116 3rd St SE
Cedar Rapids, Iowa 52401
A state senator from Iowa City on Monday called on Gov. Terry Branstad to explain why more than $240 million in state and local tax dollars were committed to attract a fertilizer plant to southeast Iowa when the international company involved already stood to gain as much as $300 million in federal taxpayer subsidies -- but only if it invested in Iowa.
The project in question was a $1.4 billion fertilizer plant to be built on a 500-acre site in Lee County that chose Iowa, in part due to $110 million in state tax credits and $130 million in local tax breaks that were offered to Egyptian-based Orascom Construction.
Sen. Joe Bolkcom, D-Iowa City, told a Statehouse news conference Monday that he learned from discussions with Iowa Department of Economic Development officials that Orascom was approved for $1.2 billion in Midwestern Disaster Area (MDA) bonds by the Iowa Finance Authority in April. The federal bonds were created to help businesses recover from the historic 2008 floods that devastated parts of the Iowa and the Midwest and every site under consideration in Iowa for the proposed fertilizer plants qualified for the bonds, while competing Illinois sites did not qualify.
The bonds allow private companies to borrow at tax-exempt rates, Bolkcom said, meaning they save up to 2 percent on their borrowing costs. Assuming the bonds produce a net savings of $300 million to Orascom, he said, the corporation would receive a total of nearly $550 million in taxpayer subsidies from federal, state and local governments.
“This is the worst economic development deal in state history,” said Bolkcom, chairman of the Senate Ways and Means Committee, who calculated that the 165 permanent jobs that will be created in Lee County would cost about $3.3 million per job in taxpayer subsidies.
“Illinois could never compete with the federal subsidies worth as much as $300 million that Orascom Construction Industries would gain for siting the plant in Lee County, a federally declared flood disaster area,” the Iowa City Democrat contended.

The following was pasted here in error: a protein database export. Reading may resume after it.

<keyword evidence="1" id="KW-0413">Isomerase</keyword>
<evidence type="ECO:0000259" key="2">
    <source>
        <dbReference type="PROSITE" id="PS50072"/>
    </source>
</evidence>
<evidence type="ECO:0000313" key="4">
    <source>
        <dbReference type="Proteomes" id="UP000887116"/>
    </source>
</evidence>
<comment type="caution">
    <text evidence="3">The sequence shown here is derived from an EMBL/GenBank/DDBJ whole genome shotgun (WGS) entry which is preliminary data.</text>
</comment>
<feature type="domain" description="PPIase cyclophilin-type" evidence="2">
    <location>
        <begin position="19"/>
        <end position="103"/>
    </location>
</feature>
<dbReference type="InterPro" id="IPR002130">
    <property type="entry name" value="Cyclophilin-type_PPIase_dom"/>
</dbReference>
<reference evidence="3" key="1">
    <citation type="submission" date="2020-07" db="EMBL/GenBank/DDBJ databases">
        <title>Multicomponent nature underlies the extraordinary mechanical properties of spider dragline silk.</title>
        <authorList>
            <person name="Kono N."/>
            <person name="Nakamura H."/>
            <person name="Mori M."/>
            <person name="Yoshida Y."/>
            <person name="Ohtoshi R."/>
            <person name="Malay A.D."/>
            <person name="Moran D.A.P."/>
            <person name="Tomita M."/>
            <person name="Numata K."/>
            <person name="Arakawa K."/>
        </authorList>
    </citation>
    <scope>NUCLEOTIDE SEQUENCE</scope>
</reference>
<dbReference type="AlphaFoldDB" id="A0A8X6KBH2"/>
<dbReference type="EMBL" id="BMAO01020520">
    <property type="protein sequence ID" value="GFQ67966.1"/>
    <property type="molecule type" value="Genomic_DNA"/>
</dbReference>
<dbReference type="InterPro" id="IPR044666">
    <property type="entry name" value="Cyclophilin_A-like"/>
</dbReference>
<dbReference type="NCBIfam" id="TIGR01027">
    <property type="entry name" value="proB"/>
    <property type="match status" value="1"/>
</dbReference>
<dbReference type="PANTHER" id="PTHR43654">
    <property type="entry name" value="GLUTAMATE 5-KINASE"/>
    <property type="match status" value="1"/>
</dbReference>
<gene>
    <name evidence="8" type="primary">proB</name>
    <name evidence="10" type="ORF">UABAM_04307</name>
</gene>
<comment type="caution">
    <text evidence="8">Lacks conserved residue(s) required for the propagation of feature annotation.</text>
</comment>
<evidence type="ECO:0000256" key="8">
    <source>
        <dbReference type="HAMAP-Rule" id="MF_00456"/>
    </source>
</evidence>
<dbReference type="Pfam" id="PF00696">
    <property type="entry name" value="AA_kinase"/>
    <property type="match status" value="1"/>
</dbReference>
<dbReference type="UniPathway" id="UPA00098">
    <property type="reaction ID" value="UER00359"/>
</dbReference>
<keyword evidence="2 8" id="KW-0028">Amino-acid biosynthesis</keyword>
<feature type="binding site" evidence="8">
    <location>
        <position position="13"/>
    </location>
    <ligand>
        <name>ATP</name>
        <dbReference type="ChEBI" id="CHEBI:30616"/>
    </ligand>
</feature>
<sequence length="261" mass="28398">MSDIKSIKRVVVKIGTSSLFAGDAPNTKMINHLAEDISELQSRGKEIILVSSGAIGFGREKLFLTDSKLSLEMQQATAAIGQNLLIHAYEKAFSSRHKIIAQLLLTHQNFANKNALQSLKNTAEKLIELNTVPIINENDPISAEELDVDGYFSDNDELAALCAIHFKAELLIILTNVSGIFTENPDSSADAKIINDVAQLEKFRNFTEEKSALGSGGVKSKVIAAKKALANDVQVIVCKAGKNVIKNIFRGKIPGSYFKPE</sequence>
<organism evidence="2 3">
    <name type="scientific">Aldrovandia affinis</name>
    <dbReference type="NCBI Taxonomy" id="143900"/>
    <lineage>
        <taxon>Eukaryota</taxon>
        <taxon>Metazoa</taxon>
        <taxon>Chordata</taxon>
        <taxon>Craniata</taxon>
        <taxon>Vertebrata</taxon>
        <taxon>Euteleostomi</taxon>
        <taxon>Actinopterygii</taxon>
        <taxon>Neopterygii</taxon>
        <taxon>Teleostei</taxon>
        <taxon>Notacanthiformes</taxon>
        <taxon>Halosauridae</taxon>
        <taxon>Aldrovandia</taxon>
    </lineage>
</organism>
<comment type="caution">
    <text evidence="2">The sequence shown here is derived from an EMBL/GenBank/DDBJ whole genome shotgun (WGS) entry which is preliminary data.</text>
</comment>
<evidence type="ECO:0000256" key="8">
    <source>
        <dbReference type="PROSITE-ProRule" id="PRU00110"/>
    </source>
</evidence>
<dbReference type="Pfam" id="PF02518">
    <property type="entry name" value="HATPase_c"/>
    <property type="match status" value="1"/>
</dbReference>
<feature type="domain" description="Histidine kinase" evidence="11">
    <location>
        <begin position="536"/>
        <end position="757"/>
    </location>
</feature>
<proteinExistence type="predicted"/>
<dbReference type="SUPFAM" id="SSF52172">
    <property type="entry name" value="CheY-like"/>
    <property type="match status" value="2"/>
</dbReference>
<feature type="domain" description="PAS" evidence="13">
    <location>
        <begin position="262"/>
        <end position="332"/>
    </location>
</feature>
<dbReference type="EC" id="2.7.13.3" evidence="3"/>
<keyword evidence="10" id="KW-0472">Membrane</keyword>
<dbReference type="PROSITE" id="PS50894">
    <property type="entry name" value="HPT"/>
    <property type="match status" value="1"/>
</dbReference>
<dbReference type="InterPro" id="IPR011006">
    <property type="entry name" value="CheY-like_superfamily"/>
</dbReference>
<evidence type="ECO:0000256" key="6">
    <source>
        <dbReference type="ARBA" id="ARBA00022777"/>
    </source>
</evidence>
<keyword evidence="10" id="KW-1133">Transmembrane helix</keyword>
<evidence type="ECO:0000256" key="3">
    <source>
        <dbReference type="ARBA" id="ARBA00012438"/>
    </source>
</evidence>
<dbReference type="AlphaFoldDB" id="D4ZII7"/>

“I believe this plant was coming to Iowa and we got taken to the cleaners,” he told reporters.
Branstad spokesman Tim Albrecht refuted Bolkcom's claims, saying the state needed to provide up to $110 million in tax credits to sway the company to bring 165 permanent jobs and hundreds of construction jobs and other benefits to Iowa rather than seeing the project end up in Illinois.
“Gov. Branstad won't apologize for fighting for every single job that he can bring to the state,” he said.
“These incentives did need to be there in order for Iowa to compete for this lucrative project,” Albrecht added. “We simply weren't going to turn our backs of the people of southeast Iowa who have a higher unemployment rate than the rest of the state, and we were going to fight for those jobs. Gov. Branstad came to the table and fought for those jobs and was successful.”
Bolkcom said the Branstad administration “went way too far” in offering state and local incentives on top of the federal benefits that, in the end, totaled nearly $550 million in taxpayer support for the project. He said he would support legislative efforts to pare back incentives offered to lure business development and would advocate for requiring legislative sign-off on future multimillion-dollar commitments made by executive-branch officials.